“Data locality is very important. Keeping data close together in memory is a huge win on basically every modern computing device due to our systems’ inherently multi-level memory hierarchy. Contiguous data leads to speed, and even some perhaps counter-intuitive results (like insert-and-shift into the middle of a dynamic array actually being faster than the equivalent linked list insertion1).
Despite these facts, interestingly enough the C++11 (and beyond) standard library provides a hash table implementation in std::unordered_map that is a separate chaining hash table, with linked list buckets. This implementation implies a strong trade-off: while elements inserted into the map are guaranteed to be stable in memory (never needing to be moved or copied), we now must chase pointers when walking through the buckets in the hash table.
What if we allow for keys to be moved/copied around as the hash table grows? If we relax the requirement that we never move key/value pairs after insertion, we now open the door for implementing a hash table using open addressing. Here, the table is stored as a single huge array containing either a key/value pair or nothing. On an insertion where a collision occurs, an empty slot is located by “probing” through the array looking for an empty slot, following some probing strategy. The most well known is linear probing, which has developed a bit of a bad reputation. But is the disdain deserved?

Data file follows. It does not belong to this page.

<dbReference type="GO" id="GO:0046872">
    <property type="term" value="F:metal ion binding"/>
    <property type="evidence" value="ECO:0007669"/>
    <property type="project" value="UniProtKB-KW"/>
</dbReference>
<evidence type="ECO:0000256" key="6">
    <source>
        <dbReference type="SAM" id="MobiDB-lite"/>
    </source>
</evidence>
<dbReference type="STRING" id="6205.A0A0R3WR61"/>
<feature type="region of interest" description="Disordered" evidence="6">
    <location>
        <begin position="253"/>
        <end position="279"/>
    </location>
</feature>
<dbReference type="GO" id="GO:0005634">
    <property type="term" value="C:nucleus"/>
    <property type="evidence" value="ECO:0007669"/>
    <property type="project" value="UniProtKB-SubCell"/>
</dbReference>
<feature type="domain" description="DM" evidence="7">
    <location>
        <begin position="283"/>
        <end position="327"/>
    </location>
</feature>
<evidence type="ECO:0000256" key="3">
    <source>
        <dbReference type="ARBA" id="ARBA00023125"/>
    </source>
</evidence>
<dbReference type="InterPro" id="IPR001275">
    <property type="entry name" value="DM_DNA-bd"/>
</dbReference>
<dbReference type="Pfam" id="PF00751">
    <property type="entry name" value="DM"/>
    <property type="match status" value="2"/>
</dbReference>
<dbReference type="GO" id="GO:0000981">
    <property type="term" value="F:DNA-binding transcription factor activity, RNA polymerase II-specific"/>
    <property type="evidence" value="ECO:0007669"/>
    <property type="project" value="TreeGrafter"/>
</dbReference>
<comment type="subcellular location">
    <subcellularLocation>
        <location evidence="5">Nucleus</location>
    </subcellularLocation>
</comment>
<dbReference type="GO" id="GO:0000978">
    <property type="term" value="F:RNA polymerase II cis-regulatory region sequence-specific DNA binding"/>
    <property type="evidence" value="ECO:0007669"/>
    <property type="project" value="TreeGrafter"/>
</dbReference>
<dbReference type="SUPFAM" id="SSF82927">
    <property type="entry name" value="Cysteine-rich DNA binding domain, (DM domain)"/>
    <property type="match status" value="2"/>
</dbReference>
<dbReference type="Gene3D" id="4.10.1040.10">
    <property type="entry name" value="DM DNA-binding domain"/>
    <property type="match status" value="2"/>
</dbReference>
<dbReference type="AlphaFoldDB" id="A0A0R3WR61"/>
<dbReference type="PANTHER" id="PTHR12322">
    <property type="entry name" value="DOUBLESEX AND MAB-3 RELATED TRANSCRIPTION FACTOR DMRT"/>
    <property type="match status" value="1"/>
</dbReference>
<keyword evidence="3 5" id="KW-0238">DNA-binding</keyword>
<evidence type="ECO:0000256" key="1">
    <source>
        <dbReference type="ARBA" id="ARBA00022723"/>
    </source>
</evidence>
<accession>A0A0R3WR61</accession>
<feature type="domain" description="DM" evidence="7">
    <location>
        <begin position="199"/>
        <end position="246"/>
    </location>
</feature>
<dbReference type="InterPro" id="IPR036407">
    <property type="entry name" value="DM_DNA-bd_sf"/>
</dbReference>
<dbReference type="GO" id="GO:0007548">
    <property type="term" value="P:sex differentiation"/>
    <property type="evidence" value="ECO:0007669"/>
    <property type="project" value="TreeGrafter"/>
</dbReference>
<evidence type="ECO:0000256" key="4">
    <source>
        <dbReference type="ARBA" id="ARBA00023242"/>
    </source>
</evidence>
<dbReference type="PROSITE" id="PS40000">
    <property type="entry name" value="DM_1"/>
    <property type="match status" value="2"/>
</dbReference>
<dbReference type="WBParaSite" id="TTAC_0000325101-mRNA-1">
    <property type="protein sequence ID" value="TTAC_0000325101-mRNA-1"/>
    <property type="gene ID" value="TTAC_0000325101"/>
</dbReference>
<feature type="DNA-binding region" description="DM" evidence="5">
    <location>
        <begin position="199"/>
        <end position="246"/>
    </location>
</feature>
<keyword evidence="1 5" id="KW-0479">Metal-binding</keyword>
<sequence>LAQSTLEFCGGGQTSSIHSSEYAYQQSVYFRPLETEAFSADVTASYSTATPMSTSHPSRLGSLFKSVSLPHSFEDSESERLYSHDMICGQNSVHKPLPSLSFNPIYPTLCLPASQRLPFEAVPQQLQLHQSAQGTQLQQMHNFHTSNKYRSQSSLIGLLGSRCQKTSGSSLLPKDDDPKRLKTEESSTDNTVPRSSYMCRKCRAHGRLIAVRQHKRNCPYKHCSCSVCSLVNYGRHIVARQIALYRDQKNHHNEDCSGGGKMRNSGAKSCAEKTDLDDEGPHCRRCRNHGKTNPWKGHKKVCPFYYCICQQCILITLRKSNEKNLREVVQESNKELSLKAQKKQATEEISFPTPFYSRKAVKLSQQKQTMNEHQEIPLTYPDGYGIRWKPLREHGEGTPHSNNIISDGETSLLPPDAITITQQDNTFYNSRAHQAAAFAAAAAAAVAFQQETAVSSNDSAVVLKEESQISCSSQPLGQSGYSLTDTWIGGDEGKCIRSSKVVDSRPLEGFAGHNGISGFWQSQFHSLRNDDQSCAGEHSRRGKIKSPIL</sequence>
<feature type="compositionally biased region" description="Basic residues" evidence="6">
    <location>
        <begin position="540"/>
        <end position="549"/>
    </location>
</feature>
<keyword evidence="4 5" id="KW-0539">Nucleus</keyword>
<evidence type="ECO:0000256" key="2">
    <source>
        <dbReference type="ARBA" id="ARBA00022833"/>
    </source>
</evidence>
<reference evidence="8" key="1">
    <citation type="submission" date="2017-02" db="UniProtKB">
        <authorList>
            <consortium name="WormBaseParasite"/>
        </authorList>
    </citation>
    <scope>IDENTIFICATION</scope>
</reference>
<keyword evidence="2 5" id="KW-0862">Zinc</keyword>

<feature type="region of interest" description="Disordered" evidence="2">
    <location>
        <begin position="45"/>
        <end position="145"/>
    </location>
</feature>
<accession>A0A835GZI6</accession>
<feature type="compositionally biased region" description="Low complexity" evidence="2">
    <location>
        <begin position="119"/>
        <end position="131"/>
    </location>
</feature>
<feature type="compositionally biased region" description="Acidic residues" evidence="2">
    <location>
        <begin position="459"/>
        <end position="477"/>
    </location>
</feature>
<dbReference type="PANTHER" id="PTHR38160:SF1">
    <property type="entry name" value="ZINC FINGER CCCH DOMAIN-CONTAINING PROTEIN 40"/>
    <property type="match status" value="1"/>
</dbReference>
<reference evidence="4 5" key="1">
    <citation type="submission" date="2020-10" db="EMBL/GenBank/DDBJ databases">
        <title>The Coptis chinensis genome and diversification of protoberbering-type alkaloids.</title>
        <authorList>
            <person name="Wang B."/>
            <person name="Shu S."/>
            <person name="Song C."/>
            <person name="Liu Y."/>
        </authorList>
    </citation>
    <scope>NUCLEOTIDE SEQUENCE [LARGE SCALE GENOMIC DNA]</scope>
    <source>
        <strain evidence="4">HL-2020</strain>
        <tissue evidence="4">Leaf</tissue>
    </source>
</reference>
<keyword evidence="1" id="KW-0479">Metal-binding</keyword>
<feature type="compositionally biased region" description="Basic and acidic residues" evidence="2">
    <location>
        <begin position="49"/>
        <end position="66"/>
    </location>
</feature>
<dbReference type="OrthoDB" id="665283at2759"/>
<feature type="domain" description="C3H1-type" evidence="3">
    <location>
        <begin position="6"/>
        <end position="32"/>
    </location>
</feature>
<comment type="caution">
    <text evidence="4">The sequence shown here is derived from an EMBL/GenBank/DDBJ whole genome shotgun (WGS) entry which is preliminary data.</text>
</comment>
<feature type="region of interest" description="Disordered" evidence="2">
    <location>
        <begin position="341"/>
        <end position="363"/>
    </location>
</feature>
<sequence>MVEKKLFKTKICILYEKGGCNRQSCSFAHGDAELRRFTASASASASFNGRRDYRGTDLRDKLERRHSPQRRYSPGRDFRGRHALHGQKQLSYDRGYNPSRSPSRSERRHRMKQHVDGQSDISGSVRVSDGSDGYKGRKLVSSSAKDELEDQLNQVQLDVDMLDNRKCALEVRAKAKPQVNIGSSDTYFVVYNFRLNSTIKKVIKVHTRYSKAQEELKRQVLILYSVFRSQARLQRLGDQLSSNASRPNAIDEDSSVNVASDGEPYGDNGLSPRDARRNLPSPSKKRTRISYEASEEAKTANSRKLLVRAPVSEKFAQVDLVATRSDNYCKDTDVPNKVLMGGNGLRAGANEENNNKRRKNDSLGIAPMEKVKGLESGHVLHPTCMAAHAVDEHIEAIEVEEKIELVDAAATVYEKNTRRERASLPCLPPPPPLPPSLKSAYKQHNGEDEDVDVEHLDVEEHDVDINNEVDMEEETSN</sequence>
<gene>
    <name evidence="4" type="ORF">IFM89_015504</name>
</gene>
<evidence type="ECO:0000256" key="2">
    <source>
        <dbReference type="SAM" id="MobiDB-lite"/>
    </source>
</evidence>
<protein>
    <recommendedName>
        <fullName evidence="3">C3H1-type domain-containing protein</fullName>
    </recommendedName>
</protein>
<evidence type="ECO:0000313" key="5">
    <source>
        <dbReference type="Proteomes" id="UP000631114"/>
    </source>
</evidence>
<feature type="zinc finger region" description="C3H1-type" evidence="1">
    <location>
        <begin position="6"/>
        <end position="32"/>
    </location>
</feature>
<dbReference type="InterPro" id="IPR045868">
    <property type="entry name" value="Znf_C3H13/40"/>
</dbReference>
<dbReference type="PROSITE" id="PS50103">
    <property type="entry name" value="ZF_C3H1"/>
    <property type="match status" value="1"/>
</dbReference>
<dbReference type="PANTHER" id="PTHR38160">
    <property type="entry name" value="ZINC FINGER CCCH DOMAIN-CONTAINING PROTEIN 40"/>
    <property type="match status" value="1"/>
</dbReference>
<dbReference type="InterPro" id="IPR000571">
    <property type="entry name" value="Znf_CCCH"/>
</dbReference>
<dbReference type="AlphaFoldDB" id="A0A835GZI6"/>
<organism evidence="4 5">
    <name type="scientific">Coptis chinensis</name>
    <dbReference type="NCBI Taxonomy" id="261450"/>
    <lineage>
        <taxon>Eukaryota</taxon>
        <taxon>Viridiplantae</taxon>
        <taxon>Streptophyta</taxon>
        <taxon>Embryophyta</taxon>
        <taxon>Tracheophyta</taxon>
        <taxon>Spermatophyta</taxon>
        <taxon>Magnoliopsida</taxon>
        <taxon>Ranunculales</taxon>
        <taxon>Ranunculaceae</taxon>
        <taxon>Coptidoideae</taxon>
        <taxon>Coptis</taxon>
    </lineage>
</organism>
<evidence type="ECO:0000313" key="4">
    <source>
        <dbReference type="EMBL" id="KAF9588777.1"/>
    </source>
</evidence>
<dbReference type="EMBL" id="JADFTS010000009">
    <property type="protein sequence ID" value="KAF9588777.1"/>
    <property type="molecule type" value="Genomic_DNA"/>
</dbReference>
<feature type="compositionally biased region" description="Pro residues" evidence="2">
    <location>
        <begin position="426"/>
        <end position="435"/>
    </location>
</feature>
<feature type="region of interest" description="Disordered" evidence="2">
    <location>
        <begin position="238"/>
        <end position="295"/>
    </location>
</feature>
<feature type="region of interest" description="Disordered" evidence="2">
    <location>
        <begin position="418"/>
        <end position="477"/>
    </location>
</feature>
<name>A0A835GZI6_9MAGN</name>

In this post, I’m going to walk you through some results that motivated the development of an open source (insertion-only) probing hash table framework that’s distributed as part of the MeTA toolkit, and attempt to prove to you that naive, linear probing (or, at least, blocked probing) strategies are not nearly so bad as you might initially think. In particular, we’ll be benchmarking hash tables with both integer and string keys, taking a look at how they perform in terms of building time, memory consumption, and query throughput…”